Please use this identifier to cite or link to this item: https://www.um.edu.mt/library/oar/handle/123456789/9840
Title: Pietro Paolo Zahra and the Roman baroque manner at the Oratory of the Crucifix, Senglea
Authors: Agius, Gabrielle
Keywords: Zahra, Pietro Paolo, 1685-1747
Sculpture, Baroque -- Malta
Sculpture, Maltese -- Malta -- 18th century
Issue Date: 2014
Abstract: Chapter One deals with the context within which Pietro Paolo developed from an artisan scalpellino into a more prolific sculptor. An analysis of the general decorative scheme of the Oratory dedicated to the Holy Crucifix is also given in this chapter. The following three chapters deal with the three main typologies found within the Oratory; the Gloria, the Angeli Adoranti and the Angels holding the Passion Symbols. Stylistic and iconographical comparisons within Zahra's own work, as well works which may have been of influence to the sculptor are made. The typologies are also traced to their origin in the work of Gian Lorenzo Bernini, and thus given as evidence that Zahra as well local sculptors were emulating the Roman Baroque. This also strengthens the importance of Gian Lorenzo Bernini's work, as his manner was transported out of Rome. The main difficulties encountered throughout this dissertation resulted from the fact that a number of documented works by Pietro Paolo Zahra no longer exist, as church interiors went through considerable redecoration during the nineteenth century. As Pietro Paolo repeated his typologies of figures within different works, his schemes do not achieve varied exciting results. However a sense of development in conception as well as execution of altar reredoses can be traced throughout his career. This dissertation is indebted to the numerous publications which focus on Baroque sculpture in Malta and Rome. The work of Bernini scholars, particularly Irving Lavin, Rudolph Wittkower, Jennifer Montagu, Valentino Martinelli and Mark Weil was a reference point throughout the research. Roman Baroque Sculpture for the Knights of Malta by Keith Sciberras was also invaluable in terms of in-depth research on individual works imported from Rome by the Knights of St John. Francesco Zahra 1710-1773: His Life and Art in Mid-18th Century Malta also Keith Sciberras provided the context and analysis of works being produced during this period in Malta. The publication by John Debono Documentary sources on Maltese Artists: Pietro Paolo Zahra (1685-1747) and his son Francesco Vincenzo (1710-1773,) which groups the notarial deeds of the sculptor, was critical in the early stages of research.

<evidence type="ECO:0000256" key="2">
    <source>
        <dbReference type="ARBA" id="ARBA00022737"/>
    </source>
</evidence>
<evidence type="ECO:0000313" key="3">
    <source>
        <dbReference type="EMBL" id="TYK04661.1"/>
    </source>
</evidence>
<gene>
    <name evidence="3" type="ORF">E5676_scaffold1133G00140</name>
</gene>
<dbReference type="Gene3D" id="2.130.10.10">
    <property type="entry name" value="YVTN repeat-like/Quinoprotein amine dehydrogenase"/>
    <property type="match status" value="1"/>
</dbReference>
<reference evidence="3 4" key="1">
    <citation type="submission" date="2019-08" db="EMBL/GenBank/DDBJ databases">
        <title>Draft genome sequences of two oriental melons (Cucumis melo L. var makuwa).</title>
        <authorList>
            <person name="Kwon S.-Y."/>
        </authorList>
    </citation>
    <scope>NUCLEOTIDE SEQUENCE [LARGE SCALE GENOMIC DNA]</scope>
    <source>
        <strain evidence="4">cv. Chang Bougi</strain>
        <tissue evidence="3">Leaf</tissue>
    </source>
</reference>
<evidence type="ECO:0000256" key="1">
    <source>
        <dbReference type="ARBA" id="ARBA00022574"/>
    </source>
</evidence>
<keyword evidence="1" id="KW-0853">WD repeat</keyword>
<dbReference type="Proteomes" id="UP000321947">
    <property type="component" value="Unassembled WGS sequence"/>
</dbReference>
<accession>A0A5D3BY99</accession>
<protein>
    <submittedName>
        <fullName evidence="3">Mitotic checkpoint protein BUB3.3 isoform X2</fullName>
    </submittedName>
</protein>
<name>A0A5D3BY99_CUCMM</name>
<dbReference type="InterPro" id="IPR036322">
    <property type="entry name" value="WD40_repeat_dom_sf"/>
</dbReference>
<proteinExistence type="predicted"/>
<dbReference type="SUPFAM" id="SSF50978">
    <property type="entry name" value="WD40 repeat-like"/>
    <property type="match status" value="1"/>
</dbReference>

Description: B.A.(HONS)HIST.OF ART
URI: https://www.um.edu.mt/library/oar//handle/123456789/9840
Appears in Collections:Dissertations - FacArtHa - 2014

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